30 January 2003 | David Arminas
A major government-backed report on corporate accountancy has left the door open for purchasers to be more involved in auditor appointments.
The report recommends that a company set up an audit committee that includes three non-executive directors to appoint auditors, examine their performance and consider "whether the skills and experience of the audit firm make it a suitable supplier of non-audit services".
The report by Sir Robert Smith, chairman of the Weir Group, recommends to the Financial Reporting Council (FRC) that the committee annually assess the qualification, resources and independence of the auditor, as well as agree fees.
Roy Ayliffe, director of professional practice at CIPS, welcomed the recommendations, even though the report stopped short of requiring purchasers be on the audit committee.
He told SM: "It moves in the right direction and creates a strong argument for purchasers with their knowledge of supplier evaluation processes to be part of the audit committee."
Last August, Ayliffe wrote to Patricia Hewitt, secretary of state for trade and industry, on behalf of CIPS, setting out the argument for including purchasers in any moves to revamp the way auditors are chosen to avoid Enron-style financial collapse.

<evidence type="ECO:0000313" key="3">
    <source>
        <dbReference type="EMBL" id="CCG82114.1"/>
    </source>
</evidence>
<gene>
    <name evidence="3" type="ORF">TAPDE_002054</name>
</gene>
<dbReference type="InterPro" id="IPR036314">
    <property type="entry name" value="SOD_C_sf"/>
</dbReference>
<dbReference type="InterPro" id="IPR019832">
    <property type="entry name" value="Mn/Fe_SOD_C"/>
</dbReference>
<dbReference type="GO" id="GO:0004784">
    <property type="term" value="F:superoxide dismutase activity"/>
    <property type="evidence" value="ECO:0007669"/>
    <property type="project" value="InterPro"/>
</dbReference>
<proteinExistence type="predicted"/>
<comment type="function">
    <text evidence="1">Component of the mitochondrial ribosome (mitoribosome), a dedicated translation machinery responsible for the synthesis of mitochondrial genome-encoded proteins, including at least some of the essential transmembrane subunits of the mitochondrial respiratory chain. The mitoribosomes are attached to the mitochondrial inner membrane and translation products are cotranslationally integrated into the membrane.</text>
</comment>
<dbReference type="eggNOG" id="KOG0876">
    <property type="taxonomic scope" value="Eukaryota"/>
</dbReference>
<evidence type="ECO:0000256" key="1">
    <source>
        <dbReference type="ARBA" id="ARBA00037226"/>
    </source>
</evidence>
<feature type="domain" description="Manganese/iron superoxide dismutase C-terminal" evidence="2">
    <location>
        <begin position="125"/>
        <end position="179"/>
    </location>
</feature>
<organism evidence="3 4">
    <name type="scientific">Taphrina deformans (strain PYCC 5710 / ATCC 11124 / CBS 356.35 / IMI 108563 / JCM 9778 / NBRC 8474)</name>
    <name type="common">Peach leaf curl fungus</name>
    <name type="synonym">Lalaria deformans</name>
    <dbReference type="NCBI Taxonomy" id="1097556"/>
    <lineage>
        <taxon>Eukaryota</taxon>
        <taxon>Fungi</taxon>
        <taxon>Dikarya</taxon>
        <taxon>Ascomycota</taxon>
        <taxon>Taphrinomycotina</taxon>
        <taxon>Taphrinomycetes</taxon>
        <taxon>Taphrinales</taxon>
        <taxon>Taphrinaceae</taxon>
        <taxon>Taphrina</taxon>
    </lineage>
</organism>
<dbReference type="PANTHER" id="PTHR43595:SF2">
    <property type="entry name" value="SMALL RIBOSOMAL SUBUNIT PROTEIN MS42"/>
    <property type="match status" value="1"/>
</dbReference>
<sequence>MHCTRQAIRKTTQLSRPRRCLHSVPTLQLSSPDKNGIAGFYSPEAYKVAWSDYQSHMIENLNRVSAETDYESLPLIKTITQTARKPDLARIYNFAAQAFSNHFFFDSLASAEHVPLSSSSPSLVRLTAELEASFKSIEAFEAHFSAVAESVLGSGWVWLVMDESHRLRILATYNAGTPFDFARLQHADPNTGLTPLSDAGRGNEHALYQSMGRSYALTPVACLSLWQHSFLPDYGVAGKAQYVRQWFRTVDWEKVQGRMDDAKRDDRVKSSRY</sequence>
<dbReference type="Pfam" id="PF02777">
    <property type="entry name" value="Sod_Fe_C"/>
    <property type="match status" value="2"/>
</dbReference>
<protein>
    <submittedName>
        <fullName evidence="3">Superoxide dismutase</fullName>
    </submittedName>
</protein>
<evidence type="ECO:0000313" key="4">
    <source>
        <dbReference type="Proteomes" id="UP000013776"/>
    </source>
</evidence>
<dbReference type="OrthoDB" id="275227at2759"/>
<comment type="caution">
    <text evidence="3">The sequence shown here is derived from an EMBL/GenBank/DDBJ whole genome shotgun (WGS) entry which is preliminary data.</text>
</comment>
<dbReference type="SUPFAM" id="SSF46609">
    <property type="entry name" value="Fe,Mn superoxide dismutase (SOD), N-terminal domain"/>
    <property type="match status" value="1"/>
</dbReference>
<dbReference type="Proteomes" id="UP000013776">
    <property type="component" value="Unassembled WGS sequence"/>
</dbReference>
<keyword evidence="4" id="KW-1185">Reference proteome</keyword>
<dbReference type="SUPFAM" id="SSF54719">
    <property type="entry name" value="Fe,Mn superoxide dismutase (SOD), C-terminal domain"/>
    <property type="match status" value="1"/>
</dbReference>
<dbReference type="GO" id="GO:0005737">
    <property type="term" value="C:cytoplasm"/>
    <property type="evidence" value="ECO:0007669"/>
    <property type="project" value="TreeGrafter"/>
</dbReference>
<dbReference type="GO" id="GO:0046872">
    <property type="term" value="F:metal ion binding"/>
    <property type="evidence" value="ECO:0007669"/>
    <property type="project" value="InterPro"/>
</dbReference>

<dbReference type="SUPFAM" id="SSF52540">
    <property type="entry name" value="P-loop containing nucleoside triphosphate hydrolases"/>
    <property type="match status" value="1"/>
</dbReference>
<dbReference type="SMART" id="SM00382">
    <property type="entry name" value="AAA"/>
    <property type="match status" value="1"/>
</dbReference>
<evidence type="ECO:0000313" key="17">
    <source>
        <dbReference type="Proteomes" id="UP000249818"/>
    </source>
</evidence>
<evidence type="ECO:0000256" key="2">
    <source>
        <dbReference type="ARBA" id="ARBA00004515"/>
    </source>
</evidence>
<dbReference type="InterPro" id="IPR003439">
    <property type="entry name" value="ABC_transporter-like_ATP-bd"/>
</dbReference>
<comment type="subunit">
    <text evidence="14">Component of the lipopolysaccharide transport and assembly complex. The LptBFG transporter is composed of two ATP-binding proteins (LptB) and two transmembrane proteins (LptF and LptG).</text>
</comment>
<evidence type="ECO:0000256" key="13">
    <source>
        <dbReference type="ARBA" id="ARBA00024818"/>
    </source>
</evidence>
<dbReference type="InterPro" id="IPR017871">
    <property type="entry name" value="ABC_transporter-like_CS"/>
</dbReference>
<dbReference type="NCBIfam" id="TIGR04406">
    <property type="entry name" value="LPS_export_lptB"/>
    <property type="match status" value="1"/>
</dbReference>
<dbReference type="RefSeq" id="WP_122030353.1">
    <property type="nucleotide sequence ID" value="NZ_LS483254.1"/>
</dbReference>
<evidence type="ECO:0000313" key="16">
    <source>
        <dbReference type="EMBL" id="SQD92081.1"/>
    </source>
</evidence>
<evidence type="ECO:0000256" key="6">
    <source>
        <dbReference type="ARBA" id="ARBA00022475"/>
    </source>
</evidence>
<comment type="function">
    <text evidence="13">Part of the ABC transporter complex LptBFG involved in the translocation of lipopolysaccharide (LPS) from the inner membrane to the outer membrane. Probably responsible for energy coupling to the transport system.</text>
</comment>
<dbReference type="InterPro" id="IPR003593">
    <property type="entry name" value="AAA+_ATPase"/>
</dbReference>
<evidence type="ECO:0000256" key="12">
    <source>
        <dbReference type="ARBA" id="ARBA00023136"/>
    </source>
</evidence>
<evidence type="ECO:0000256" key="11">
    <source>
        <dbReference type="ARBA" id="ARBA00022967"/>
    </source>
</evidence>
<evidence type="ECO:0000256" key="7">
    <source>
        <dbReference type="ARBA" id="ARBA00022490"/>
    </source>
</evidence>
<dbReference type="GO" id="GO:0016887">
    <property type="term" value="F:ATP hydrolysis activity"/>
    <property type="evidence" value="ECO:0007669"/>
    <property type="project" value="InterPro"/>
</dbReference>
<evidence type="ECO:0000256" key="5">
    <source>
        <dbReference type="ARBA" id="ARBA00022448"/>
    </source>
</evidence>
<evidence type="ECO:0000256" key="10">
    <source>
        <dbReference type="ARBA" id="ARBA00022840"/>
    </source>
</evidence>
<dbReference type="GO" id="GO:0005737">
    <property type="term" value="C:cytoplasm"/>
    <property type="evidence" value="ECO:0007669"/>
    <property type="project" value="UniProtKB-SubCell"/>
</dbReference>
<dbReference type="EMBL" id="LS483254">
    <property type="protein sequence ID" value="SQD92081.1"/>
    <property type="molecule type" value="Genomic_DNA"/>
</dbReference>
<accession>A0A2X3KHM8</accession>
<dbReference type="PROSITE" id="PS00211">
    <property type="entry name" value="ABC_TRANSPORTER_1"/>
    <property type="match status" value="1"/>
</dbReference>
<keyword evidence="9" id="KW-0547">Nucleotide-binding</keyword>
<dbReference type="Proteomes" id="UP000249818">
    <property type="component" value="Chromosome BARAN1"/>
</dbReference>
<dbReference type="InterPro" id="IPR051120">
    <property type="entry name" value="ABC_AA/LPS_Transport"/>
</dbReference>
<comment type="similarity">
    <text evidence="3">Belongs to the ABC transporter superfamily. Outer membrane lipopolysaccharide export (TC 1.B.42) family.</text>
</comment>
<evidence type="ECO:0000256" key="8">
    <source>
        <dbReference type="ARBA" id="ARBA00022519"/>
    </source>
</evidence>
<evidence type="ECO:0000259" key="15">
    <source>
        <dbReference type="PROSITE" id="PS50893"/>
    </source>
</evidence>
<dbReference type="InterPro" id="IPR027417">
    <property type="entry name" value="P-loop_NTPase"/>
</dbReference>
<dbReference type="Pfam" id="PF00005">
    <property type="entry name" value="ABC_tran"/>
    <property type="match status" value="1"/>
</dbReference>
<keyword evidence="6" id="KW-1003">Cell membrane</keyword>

Peter Parry, a director of Sterling Consultancy Group, said Smith's report was "a bit wishy-washy" because it did not exclude auditors from consultancy work, which could affect the auditor's independence.
"There will always be auditors who will try to take advantage of their audit work to get consultancy work," Parry said.
The report also does not favour compulsory rotation of auditors after several years. Smith argued that accountants could lose interest knowing that they would not be re-appointed.
The Smith report was published at the same time as the Higgs report by former banker Derek Higgs. It recommends that half of board members be non-executive directors, up from the current third. There should be more non-executive directors from outside the corporate world.
Both the Smith and Higgs reports are up for consultation until April, when the FRC, responsible for the best-practice code on corporate governance, decides on a final version for adoption in July.